In a letter sent to senators Richard Clark, PhRMA Chairman and Chairman and CEO, Merck & Co., Inc., yesterday they stated that their acceptance of the Bill which is conditioned on the continued inclusion of the provision that preempts state law and avoids a patchwork of State legislation. Already similar initiatives have been started in Minnesota, Vermont, Maine and West Virginia.
In June The American Medical Association's Council on Ethical and Judicial Affairs is expected to review new policies , currently AMA policy now discourages doctors from taking gifts or industry benefits of more than $100.
Big Pharma is getting the message companies may not need to change their practices, just to make them public.
AstraZeneca have made a commitment to enhancing our transparency and last year, decided to make public, medical education grants, contributions to non-profit organizations, political action committee contributions, and phase IV commitments. This will be posted to their website through 2008 alongside company policy positions, compliance program, and clinical trials more accessible on their external web site.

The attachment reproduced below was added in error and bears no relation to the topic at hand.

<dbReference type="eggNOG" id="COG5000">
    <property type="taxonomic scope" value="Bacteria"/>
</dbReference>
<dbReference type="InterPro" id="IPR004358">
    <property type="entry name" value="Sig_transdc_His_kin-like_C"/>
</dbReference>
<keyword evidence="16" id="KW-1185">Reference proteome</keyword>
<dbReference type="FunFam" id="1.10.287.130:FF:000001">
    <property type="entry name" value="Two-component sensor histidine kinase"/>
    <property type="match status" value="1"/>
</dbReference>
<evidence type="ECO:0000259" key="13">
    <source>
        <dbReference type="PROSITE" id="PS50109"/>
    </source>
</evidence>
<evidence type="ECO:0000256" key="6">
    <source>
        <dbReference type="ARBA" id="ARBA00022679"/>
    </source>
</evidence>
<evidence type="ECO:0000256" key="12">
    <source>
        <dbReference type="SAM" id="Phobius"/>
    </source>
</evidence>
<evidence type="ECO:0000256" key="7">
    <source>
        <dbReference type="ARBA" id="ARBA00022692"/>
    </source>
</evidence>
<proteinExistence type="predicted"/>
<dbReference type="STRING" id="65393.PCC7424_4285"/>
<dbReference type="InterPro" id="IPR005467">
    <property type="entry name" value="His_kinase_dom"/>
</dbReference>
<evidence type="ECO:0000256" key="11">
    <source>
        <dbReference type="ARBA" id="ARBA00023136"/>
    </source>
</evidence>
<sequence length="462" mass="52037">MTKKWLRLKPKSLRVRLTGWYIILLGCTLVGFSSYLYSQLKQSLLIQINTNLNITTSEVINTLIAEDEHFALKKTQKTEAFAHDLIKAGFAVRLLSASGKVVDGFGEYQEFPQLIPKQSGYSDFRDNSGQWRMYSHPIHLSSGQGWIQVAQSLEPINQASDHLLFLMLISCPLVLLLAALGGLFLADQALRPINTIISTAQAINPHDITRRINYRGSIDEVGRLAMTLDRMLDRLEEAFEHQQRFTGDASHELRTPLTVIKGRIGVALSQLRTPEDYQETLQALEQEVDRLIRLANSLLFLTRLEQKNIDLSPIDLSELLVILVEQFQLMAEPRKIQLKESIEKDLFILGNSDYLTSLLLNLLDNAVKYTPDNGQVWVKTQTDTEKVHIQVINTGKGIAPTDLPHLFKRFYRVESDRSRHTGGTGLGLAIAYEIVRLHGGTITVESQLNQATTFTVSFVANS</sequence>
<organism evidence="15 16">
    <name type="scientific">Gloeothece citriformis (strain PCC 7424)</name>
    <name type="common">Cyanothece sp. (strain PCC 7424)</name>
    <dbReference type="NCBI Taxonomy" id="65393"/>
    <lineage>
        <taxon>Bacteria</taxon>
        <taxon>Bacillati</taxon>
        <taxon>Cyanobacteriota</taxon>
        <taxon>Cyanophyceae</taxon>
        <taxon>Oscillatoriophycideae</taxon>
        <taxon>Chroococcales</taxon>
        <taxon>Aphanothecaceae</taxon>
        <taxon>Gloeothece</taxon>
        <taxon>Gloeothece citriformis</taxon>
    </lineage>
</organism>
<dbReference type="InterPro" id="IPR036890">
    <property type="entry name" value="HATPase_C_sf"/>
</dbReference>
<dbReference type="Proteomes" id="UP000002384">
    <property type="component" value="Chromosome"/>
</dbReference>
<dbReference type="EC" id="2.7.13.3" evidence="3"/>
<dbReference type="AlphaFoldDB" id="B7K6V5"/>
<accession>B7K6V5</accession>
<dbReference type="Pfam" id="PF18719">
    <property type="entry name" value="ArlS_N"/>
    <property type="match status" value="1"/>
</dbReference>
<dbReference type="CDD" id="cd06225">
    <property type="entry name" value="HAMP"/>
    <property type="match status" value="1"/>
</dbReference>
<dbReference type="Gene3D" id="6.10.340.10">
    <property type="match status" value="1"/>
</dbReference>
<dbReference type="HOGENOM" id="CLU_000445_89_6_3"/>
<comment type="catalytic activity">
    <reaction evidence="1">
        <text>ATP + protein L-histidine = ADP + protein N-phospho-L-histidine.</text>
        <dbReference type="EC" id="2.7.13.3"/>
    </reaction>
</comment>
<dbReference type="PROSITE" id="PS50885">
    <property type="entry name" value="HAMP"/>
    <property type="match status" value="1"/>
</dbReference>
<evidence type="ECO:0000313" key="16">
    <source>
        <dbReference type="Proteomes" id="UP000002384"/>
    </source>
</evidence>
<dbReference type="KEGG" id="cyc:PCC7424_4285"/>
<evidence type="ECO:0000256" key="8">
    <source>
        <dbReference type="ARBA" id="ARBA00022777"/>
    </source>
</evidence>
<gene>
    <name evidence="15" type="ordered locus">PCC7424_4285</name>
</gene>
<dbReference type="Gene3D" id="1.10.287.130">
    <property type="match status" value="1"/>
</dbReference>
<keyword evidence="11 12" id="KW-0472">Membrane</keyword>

This month they have extended the scope of clinical trial disclosures to include information about the registration and results of all AstraZeneca sponsored clinical trials for all products in all phases, including marketed medicines, drugs in development, and drugs whose further development has been discontinued.
“The trust of our industry is deteriorating rapidly, and it undermines our business model,” said Eli Lilly spokesman Edward G. Sagebiel. “There are questions about our relationship with physicians. By being transparent, hopefully we can diminish some of those questions.”
Eli Lilly is caught up in its own allegations of marketing malfeasance over its drug Zyprexa, as it defends itself against a multimillion-dollar lawsuit by the Connecticut attorney general. The suit alleges “a complex series of illegal rackets and lies,” involving “payments to public officials, bogus educational events and ghostwritten promotional articles summarizing suspect studies.”